Consumers are looking for natural options because they are concerned about chemicals in sanitary pads and other products. Holistic well-being is one filter in their purchase decisions, said Chit Itchon, head of marketing for the feminine care business unit at Shelton, Conn.-based Edgewell Personal Care. “They are looking for products that are safer for them and the environment, heightening concern on ingredient sourcing and processing.”
Retailers have embraced the trend, Itchon said, by including these items in their assortments. “They also continually encourage manufacturers to be more transparent with product claims and formulations.”
Recent legislation is helping to boost transparency in feminine care products. In 2019, New York became the first state to require all ingredients in tampons, pads and other menstrual products to be listed on the packaging. Other states likely will follow, said Helen Robinson, co-founder of Organic Initiative, a New Zealand-based company with U.S. headquarters in Manhattan Beach, Calif. “Tampons and cups are classified as medical devices,” she said. “They’re not like body lotion or food that by law have to list ingredients.”
Listing the ingredients will help consumers see, for example, whether sanitary pads are made entirely of organic cotton or if just the pad covers are organic cotton. “You’ve really got to read the fine print,” Robinson said. “Some retailers are really smart and have picked up on this.” Women also are looking for tampons that have applicators made from plant-based materials, and sprays and washes that are cruelty-free and have no dyes, parabens or MIT preservatives. Consumers are looking for products that are not harmful to their own bodies and that do not damage the environment.
Retailers Add Products
Another company with international presence is Genial Day, which launched in Europe in 2009 and has U.S. headquarters in Orland Park, Ill. Founder and designer Vilmante Markeviciene said the U.S. market is more open to new emerging brands of feminine hygiene products, “but competition is quite substantial, too.” Genial Day makes several products, including pads with an anion strip, which the company said provides benefits through negative ions.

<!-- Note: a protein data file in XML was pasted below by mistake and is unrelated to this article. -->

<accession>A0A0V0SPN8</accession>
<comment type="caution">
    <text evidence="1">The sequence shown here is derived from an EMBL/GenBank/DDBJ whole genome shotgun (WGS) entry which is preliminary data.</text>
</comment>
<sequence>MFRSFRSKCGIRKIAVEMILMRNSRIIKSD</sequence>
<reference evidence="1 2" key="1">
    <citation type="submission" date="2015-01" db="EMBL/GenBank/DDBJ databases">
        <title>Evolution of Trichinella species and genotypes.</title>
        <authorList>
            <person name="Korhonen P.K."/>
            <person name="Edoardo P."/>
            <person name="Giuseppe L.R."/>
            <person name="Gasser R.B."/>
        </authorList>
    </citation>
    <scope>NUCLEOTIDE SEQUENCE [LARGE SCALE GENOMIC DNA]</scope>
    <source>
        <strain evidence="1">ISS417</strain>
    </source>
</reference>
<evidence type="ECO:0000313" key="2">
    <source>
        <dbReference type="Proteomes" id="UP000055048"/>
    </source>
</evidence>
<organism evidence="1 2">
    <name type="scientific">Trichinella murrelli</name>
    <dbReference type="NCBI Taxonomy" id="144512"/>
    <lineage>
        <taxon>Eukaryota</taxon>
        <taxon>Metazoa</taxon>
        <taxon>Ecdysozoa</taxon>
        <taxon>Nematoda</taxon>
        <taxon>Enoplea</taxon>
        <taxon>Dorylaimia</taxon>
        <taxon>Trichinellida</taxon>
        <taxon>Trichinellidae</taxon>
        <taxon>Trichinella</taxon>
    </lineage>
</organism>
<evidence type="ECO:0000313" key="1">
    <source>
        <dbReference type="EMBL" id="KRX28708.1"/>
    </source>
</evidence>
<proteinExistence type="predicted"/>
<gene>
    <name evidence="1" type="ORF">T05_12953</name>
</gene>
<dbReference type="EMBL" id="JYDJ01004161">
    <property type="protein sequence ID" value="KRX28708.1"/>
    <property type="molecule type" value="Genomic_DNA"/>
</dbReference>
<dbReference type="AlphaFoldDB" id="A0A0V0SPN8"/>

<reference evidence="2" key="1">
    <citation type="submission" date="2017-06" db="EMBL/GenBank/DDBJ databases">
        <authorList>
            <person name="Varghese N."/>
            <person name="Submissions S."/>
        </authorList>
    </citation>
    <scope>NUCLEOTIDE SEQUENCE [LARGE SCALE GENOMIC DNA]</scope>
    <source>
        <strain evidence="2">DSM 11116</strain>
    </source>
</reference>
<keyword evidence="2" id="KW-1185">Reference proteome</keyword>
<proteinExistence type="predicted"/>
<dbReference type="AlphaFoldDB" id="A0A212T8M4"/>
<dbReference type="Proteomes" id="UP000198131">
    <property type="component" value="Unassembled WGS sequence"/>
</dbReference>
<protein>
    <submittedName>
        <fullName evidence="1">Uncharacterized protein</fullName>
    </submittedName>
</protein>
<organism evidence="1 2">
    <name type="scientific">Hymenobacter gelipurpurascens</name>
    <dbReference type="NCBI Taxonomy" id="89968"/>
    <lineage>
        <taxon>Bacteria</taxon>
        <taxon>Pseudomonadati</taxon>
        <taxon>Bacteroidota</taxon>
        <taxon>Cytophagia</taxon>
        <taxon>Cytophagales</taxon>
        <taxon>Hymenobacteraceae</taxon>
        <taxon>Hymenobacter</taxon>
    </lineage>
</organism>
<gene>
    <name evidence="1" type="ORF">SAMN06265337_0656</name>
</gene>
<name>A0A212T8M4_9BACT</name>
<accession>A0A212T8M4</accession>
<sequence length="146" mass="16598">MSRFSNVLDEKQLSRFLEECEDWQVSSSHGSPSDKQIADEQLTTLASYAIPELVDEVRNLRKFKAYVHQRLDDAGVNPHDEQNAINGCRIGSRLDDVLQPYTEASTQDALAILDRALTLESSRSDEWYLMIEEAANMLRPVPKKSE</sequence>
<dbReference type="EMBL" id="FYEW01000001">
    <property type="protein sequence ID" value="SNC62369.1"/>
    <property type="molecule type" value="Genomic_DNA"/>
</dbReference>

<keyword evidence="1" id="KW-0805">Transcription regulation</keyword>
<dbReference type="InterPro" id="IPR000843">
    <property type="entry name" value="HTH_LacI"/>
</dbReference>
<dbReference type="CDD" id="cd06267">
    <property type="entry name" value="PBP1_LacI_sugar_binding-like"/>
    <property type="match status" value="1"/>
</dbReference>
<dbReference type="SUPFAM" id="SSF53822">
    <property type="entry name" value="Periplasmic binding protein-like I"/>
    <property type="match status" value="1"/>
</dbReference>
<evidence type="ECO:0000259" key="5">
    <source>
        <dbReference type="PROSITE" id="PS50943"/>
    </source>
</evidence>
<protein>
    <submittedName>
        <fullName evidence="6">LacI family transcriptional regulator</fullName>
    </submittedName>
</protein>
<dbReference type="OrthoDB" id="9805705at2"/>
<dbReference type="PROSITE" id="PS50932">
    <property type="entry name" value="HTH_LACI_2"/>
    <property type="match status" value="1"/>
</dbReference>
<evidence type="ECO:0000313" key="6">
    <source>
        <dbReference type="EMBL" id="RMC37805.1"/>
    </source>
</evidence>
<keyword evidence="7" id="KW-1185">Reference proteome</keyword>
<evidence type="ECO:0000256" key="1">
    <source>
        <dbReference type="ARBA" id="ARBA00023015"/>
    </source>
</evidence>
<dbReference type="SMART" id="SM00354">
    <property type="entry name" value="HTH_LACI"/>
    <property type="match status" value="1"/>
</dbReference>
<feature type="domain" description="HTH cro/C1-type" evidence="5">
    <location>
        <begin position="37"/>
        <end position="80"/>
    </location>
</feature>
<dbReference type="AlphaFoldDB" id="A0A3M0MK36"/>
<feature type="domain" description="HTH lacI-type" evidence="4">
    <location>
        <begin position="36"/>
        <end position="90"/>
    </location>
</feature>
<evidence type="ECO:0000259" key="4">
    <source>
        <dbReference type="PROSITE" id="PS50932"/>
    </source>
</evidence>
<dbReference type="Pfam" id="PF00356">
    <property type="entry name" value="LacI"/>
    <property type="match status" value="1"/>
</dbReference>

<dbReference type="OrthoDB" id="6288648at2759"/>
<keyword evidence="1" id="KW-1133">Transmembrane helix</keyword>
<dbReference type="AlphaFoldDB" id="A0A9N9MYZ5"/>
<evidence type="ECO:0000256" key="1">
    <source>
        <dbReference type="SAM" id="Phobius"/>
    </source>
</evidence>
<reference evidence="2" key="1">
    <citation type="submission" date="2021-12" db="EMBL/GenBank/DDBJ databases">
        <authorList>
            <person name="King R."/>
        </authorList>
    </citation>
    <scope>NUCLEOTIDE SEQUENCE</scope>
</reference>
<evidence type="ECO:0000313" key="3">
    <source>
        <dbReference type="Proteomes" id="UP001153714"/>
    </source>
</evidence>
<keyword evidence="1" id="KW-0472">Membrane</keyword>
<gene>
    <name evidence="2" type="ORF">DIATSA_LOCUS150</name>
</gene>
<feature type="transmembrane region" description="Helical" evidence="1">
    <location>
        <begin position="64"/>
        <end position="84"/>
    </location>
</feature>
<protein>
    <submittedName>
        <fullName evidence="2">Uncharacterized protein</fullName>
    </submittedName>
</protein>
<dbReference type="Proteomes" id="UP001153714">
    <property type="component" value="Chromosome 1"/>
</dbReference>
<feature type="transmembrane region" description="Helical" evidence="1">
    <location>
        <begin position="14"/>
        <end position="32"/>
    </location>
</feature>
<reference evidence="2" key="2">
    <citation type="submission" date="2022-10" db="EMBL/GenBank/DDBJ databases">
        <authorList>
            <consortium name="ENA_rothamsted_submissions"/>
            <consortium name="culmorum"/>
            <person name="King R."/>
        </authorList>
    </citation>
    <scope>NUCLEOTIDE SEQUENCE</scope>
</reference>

In the United States, Markeviciene said, sustainability and health concerns are the most significant issues. “Retailers have to take that into account when choosing new products,” she said. “I believe they should look for more sustainable, healthy, transparent brands, which will help women to take care of their well-being and comfort during menstruation, also providing the best performance.”
Retailers can benefit by expanding their sets with new products for not only menstruation but postpartum, soothing and cleansing. Atlanta-based The Honey Pot will launch a boric acid and herb vaginal suppository, as well as other herbal products this year. The company’s goal is to have a product in every subcategory in the feminine care aisle. “It’s about rounding out our collection to be able to serve our guests, our consumers that love our products,” said Beatrice Dixon, founder and CEO.
Dixon also said that some retailers are willing to take a chance and add innovative feminine hygiene products to their assortments, while other retailers tend to wait and see how well the products perform at certain chains. “They don’t want to get something that fails,” she said. “They want to focus on the movers.”
The retailers that do carry the Honey Pot’s herbal wipes, cleansers, creams, pads and organic tampons, merchandise the natural items in the same feminine care aisle as other products. “Everything is right next to each other, which is also really great,” Dixon said.
Other legislation that will affect the feminine care category is the removal of the tampon tax, or the sales tax on feminine hygiene products. In recent years, New York, California, Illinois and other states have exempted menstrual products from sales tax, a change that advocates said can make the products more accessible for low-income consumers.
The bigger trend, manufacturers said, is the continuing innovation in the feminine care category. “When I talk to buyers, they believe in five years feminine care will be the next CBD or the next organic, the next trend if you will,” said Damiva’s Sun. “I don’t think we will have to wait long. I’m definitely seeing an acceleration.”